ROSEVILLE, Minn. (WCCO) — Over the past decade, motor vehicle crashes have been the leading cause of unintentional injury deaths for teens and young adults in Minnesota.
The “Toward Zero Deaths” campaign aims to change that statistic, and stakeholders came together Wednesday to discuss ways to keep drivers safe.
Engineers, law enforcement, education and emergency medical personnel got a look at the way teens make decisions and how that impacts decisions made on the road.
During our teenage years, the part of the brain that looks at the consequences in certain situations is effectively under construction.
In turn, that makes teenagers more likely to engage in risky behaviors on the road, especially when it comes to texting and driving.
“When we hear that buzz and we hear that ring, we get a little surge of dopamine, a happy chemical, it makes us really want to check and figure out what’s going on and answer that text,” said Erin Walsh, of Mind Positive Parenting. “That’s a challenge for adults…that’s a bigger task for an adolescent, whose impulse control is growing and developing.”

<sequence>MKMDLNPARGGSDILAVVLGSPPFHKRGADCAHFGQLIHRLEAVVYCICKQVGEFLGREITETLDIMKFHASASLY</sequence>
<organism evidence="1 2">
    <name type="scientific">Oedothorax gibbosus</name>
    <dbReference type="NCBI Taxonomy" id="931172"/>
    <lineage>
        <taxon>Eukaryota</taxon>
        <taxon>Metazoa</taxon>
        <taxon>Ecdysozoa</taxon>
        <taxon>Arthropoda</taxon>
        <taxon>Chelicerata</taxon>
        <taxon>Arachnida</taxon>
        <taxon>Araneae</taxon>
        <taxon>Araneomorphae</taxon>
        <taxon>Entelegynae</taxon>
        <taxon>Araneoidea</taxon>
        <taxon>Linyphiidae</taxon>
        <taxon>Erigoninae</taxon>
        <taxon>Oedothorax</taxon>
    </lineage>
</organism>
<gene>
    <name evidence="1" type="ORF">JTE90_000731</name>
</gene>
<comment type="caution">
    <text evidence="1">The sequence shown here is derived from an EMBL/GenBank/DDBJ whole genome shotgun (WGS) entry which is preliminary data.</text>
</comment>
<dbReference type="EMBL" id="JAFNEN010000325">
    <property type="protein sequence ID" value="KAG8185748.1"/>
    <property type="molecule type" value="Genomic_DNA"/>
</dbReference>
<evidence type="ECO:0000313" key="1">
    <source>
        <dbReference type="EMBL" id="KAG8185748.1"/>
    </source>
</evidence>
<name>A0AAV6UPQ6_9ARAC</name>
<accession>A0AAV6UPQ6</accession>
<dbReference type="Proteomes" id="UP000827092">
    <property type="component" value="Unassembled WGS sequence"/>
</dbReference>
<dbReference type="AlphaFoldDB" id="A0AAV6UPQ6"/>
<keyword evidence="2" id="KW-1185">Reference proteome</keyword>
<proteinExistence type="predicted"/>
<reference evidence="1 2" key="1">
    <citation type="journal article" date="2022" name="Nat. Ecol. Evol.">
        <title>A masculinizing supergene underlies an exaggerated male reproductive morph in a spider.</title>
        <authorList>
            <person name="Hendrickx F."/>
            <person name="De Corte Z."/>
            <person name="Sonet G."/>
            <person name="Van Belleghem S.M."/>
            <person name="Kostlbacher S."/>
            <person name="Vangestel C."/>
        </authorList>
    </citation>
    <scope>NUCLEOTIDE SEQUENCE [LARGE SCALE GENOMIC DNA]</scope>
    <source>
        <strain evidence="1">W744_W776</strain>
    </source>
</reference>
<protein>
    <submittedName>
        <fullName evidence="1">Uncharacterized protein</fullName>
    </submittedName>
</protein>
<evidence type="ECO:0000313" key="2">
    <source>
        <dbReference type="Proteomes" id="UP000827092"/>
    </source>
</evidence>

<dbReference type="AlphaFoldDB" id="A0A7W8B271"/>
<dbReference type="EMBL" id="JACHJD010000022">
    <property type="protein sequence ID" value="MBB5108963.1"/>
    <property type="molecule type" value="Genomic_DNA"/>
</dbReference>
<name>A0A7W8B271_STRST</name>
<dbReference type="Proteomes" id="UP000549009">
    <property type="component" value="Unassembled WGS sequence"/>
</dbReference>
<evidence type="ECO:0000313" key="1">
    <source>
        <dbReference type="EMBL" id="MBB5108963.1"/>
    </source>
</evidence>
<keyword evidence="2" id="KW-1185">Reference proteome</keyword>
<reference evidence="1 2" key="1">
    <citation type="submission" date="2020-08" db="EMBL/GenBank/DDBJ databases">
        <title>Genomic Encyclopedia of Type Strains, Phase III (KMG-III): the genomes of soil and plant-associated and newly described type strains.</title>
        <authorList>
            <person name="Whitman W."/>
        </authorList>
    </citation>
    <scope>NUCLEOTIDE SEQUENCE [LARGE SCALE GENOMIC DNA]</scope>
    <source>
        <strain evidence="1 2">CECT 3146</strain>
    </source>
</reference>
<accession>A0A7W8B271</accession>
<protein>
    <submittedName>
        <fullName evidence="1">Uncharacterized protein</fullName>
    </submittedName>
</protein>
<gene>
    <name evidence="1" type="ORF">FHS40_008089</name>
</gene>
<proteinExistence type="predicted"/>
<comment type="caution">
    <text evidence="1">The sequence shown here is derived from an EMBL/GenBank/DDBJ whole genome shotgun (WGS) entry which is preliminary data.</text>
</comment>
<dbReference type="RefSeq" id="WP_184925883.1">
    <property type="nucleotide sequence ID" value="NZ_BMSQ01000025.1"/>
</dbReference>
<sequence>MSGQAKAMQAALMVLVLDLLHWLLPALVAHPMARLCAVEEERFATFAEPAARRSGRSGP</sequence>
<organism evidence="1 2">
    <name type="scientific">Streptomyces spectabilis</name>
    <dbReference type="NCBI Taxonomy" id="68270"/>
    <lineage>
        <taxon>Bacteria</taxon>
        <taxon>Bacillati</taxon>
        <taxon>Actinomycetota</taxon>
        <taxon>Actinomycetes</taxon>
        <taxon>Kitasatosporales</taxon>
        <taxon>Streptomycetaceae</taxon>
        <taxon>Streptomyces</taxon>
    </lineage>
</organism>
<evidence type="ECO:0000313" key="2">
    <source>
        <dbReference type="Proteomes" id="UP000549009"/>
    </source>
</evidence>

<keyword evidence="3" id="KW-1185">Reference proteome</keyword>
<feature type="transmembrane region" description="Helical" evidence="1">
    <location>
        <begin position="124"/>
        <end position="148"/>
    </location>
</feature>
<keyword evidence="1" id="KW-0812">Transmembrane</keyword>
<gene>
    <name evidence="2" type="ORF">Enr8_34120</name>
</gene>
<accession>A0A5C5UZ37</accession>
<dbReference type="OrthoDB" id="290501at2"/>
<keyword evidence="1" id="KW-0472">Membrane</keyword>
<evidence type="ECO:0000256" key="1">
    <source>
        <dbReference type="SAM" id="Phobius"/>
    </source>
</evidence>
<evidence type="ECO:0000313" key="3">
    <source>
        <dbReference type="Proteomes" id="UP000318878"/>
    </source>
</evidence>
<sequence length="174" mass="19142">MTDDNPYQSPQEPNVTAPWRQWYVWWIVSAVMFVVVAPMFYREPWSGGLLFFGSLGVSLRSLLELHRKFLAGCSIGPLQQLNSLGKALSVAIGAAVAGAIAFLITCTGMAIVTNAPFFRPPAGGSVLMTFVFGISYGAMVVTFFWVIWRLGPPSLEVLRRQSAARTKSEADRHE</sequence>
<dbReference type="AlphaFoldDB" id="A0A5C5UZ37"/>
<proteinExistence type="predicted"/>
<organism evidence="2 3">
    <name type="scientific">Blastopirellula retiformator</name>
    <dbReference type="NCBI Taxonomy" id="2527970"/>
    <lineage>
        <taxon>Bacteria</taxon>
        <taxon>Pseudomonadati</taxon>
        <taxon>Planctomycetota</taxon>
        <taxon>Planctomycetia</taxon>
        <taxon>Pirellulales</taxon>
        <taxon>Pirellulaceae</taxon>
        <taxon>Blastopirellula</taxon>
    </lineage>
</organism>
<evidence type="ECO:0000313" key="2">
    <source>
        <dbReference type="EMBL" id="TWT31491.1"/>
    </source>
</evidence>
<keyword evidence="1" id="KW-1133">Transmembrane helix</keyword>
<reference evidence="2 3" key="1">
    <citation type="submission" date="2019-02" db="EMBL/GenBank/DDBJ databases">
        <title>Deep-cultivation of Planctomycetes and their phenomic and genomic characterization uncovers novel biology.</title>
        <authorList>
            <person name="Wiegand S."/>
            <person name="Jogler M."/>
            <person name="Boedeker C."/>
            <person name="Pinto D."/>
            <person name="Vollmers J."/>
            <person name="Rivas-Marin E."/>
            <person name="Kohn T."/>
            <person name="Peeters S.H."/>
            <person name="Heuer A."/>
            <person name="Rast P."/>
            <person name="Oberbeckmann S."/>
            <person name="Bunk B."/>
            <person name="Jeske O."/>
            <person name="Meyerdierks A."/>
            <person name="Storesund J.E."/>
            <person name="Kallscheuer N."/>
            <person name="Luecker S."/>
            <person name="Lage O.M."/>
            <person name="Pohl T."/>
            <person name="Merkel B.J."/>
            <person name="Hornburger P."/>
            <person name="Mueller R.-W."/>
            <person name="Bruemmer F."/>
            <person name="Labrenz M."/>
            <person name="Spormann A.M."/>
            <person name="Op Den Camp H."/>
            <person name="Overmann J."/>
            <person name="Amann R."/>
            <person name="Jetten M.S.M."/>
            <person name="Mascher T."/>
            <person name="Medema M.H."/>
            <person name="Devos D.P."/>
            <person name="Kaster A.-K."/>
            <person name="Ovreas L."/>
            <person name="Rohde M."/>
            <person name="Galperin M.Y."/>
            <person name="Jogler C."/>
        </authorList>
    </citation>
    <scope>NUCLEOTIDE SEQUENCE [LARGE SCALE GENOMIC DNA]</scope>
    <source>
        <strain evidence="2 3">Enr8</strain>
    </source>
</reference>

If you are a parent with a teenage driver, Walsh suggests leading by example and putting your phone in the back seat while driving or handing your phone to a passenger to type out a message if it really can’t wait.
Another issue brought up Wednesday was the number of injuries and deaths on Minnesota roads.
From 2003 to 2016, there was a 40 percent decrease in overall traffic-related deaths, but for the past 5 years, there was less than a 1 percent reduction, showing virtually no change.
That means organizers are now seeing the start of a plateau and that new ways to spread awareness are still needed.